Kevin Hart is the Edwin B. Kyle Professor of Christian Studies with the Department of Religious Studies at the University of Virginia. Dr. Hart's research focuses on the discursive space between the disciplines of Philosophy and Theology as well as between the fields of Religion and Literature. Dr. Hart teaches courses on modern theology, mysticism, theology and poetry, and introduction to Christian theology, at the undergraduate level, and phenomenology and theology, the Trinity, and theology and poetry at the graduate level. Dr. Hart serves on the Comité Scientifique d'Oeuvres d'Emmanuel Lévinas (Scientific Committee of Emmanuel Levinas' Works). He also serves on the editorial boards of Cahiers Blanchot, Christianity and Literature, Expositions, Faith and Philosophy, the Journal of Cultural and Religious Theory, and New Literary History. Dr. Hart has published a number of books, book chapters, and journal articles throughout his career. Some of his works include, The Trespass of the Sign: Deconstruction, Theology, and Philosophy (1989; Cambridge University Press), A.D. Hope (1992; Oxford University Press), The Oxford Book of Australian Religious Verse (1994; Oxford University Press), Samuel Johnson and the Culture of Property (1999; Cambridge University Press), Postmodernism: A Beginner's Guide (2004; Oneworld), The Dark Gaze: Maurice Blanchot and the Sacred (2004; Chicago University Press), Counter-Experiences: Reading Jean-Luc Marion (2007; Notre Dame University Press), and Clandestine Encounters: Philosophy in the Narratives o Maurice Blanchot (2010; Notre Dame University Press), to name a few. Dr. Hart was awarded the H.B Earhart and Carrie F. Frost Fellowship in 2010-2011 and received in excess of $30,000 as part of the fellowship.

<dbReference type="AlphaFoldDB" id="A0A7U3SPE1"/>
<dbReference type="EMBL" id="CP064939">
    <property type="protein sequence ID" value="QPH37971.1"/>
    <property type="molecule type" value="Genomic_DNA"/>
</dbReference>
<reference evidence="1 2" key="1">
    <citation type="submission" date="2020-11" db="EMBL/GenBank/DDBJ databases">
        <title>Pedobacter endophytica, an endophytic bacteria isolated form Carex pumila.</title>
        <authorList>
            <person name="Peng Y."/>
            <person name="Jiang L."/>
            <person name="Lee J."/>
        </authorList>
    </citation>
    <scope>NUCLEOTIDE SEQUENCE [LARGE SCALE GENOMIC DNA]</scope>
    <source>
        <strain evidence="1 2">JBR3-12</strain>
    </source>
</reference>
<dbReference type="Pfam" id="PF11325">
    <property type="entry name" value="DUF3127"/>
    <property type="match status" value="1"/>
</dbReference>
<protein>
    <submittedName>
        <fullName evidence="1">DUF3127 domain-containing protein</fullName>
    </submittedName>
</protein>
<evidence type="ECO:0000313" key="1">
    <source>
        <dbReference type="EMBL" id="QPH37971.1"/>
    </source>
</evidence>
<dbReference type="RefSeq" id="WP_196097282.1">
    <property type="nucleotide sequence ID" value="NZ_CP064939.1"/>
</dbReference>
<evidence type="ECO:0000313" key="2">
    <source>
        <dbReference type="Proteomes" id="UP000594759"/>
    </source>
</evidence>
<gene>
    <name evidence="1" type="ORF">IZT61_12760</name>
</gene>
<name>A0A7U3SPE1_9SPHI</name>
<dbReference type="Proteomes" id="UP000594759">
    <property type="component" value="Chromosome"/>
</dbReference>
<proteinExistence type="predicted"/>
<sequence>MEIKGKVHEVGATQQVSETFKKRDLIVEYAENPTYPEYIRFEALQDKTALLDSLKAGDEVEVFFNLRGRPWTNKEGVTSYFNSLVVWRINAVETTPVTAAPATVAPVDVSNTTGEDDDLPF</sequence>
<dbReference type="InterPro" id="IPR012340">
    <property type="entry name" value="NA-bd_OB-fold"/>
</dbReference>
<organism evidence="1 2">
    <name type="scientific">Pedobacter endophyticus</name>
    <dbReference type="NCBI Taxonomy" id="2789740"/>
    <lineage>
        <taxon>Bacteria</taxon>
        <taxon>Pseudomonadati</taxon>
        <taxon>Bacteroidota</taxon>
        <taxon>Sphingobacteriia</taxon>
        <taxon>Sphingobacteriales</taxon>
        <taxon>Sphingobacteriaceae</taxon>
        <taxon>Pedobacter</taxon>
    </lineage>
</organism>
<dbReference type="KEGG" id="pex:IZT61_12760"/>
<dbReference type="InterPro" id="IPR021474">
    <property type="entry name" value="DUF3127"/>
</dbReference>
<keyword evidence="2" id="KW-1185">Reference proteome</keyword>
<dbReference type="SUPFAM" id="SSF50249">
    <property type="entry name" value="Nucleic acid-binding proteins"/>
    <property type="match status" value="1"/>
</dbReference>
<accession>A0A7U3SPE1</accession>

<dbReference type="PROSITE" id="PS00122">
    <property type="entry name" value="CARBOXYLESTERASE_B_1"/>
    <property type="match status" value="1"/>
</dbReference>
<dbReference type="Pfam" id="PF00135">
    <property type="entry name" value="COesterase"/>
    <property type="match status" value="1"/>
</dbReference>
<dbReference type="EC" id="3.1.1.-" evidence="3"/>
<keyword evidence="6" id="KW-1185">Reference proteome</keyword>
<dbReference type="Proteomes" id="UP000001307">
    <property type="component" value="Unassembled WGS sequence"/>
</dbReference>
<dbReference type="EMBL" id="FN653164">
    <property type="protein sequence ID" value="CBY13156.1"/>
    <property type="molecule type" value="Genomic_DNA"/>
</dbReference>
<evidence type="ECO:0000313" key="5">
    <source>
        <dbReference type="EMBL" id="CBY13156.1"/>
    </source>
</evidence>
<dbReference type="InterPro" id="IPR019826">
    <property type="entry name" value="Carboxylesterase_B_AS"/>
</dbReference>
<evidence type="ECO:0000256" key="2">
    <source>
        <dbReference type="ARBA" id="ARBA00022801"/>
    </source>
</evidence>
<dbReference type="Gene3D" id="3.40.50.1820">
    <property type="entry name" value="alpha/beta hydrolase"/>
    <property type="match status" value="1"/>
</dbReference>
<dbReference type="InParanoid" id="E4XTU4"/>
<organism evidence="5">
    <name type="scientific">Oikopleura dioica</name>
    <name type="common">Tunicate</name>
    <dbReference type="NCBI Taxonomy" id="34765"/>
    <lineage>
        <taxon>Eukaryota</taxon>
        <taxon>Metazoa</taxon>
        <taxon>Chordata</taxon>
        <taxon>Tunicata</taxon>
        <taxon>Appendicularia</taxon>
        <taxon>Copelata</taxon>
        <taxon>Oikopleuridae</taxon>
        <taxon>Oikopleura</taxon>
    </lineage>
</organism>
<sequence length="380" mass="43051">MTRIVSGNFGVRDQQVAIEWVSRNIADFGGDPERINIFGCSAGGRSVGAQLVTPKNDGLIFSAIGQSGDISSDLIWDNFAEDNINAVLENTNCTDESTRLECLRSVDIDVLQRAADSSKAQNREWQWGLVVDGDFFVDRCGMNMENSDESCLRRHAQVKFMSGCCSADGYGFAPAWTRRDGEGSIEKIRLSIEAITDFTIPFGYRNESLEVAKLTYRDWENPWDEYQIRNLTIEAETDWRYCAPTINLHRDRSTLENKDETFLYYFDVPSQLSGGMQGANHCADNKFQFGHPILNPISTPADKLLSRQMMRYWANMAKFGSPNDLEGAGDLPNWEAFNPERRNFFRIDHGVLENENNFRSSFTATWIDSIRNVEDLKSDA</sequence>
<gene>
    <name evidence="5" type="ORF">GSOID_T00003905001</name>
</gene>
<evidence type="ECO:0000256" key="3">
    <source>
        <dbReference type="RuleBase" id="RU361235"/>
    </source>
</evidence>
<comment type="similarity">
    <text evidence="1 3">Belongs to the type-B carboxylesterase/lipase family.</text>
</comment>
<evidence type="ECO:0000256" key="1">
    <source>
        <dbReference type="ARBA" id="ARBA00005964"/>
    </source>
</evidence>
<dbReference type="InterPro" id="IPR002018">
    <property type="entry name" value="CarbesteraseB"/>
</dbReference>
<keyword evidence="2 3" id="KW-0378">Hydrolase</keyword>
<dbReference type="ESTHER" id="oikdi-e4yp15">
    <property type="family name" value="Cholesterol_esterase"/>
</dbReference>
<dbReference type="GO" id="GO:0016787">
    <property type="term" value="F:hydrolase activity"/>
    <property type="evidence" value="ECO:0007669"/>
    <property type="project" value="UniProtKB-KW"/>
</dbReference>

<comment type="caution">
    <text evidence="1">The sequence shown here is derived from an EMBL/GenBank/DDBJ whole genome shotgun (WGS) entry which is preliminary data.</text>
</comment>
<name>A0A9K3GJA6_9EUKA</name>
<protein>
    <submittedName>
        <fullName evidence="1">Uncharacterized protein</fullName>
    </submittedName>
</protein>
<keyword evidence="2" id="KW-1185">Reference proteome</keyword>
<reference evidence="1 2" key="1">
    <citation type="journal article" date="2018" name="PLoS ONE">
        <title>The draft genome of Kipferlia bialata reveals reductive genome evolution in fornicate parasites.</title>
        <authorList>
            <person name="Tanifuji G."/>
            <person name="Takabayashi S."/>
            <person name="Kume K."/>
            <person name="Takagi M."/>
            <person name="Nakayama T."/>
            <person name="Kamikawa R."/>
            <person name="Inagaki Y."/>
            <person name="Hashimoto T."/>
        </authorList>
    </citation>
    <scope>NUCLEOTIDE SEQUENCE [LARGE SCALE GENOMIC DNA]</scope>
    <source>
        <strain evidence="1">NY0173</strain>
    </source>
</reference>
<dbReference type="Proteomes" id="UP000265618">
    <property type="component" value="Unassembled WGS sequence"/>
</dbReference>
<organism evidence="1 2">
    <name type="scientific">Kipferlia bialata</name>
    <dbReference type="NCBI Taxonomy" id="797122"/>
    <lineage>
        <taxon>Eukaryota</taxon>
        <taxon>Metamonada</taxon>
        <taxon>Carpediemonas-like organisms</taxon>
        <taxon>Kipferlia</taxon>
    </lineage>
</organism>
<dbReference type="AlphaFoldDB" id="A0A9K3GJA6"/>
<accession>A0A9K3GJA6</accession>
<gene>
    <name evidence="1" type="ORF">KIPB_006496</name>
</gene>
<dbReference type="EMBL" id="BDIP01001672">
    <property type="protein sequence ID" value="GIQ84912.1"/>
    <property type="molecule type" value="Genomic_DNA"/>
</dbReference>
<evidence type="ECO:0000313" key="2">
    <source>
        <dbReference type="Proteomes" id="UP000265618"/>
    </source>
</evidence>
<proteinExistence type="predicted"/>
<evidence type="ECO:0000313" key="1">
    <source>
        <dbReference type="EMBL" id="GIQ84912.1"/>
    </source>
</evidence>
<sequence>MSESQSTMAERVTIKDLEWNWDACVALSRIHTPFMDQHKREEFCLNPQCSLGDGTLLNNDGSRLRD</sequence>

David Loy is an independent scholar and is a writer and Zen teacher in the Sanbo Kyodan tradition of Japanese Zen Buddhism. His research centers on the intersections of Buddhism and Comparative Philosophy. Dr. Loy has held academic appointments as a Senior Lecturer with the Philosophy Department of Singapore University from 1978 to 1984 and as a Professor with the Faculty of International Studies of Bunkyo University (in Chigasaki, Japan) from 1990-2005. From 2006-2010 Dr. Loy was appointed and served as the Besl Family Chair Professor of Ethics/Religion and Society with Xavier University. Dr. Loy was a Visiting Scholar with the University of Cape Town in 2007, a Research Scholar with the Institute of Advanced Study at the Hebrew University in Jerusalem in 2009, and a Lenz Fellow and Scholar in Residence at Naropa University at Boulder in 2012. Dr. Loy serves on the editorial board for the journals Cultural Dynamics, Worldviews, Contemporary Buddhism, the Journal of Transpersonal Psychology, and the World Fellowship of Buddhists Review. Dr. Loy serves on the advisory board of the Buddhist Global Relief Association, the Clear View Project, the Zen Peacemakers, and the Ernest Becker Foundation. Dr. Loy has published a number of texts including, Nonduality: A Study in Comparative Philosophy (1988; Yale University Press), Lack and Transcendence: The Problem of Death and Life in Psychotherapy, Existentialism, and Buddhism (1996; Humanities Press), A Buddhist History of the West: Studies in Lack (2002; State University of New York Press), The Great Awakening: A Buddhist Social Theory (2003; Wisdom Publications), Money Sex War Karma: Notes for a Buddhist Revolution (2008; Wisdom Publications), Awareness Bound and Unbound: Buddhist Essays (2009; State University of New York Press), and The World is Made of Stories (2010; Wisdom Publications).